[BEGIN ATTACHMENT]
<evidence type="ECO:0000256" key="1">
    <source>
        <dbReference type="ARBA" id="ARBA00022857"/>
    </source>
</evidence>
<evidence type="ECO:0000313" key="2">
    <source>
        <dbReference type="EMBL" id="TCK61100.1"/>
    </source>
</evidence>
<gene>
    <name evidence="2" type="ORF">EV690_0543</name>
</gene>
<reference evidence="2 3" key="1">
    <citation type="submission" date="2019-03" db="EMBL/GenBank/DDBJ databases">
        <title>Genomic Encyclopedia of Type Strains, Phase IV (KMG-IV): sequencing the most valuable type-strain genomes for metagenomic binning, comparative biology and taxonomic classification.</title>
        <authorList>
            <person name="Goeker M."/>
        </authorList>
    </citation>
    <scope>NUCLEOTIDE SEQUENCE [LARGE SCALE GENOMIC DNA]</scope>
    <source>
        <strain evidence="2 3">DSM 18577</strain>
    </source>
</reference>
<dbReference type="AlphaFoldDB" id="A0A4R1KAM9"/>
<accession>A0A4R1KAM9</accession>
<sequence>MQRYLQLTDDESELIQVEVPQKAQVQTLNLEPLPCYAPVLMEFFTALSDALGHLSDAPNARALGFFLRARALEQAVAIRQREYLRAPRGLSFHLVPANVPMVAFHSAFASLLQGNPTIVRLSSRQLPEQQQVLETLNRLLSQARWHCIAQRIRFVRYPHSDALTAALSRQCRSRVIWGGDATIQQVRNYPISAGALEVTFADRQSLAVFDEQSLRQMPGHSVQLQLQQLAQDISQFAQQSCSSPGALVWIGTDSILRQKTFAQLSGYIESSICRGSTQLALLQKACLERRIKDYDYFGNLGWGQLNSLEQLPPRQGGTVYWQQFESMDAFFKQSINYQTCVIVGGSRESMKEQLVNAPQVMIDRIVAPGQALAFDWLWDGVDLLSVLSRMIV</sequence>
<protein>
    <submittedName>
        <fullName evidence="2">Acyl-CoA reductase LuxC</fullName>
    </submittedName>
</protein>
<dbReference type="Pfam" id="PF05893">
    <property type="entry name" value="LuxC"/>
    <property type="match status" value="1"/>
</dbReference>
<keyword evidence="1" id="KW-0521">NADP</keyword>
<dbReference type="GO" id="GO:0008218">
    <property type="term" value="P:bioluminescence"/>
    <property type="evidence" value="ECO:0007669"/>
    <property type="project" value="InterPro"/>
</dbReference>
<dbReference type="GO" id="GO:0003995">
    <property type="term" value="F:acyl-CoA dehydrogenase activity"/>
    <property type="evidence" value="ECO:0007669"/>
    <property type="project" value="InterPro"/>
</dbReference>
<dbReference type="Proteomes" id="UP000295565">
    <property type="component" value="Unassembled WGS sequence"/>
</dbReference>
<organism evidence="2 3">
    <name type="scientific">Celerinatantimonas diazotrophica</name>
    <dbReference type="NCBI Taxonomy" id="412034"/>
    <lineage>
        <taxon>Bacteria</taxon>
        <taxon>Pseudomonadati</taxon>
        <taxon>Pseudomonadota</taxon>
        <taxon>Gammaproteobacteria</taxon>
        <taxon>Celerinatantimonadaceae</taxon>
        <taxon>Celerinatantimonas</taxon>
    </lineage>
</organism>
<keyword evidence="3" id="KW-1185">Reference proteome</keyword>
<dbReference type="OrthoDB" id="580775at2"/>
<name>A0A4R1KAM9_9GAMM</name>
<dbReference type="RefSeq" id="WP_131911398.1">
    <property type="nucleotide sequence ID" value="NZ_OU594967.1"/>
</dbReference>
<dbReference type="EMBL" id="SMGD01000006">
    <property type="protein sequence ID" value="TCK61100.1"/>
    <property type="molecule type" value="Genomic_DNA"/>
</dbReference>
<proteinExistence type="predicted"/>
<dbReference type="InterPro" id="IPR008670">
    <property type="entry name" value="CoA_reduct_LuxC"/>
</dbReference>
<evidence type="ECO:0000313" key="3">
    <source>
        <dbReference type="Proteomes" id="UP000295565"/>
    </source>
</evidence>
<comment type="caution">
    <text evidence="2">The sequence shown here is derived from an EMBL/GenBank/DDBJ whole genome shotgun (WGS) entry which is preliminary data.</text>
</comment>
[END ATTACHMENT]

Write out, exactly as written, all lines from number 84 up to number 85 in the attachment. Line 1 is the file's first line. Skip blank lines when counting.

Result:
    <text evidence="2">The sequence shown here is derived from an EMBL/GenBank/DDBJ whole genome shotgun (WGS) entry which is preliminary data.</text>
</comment>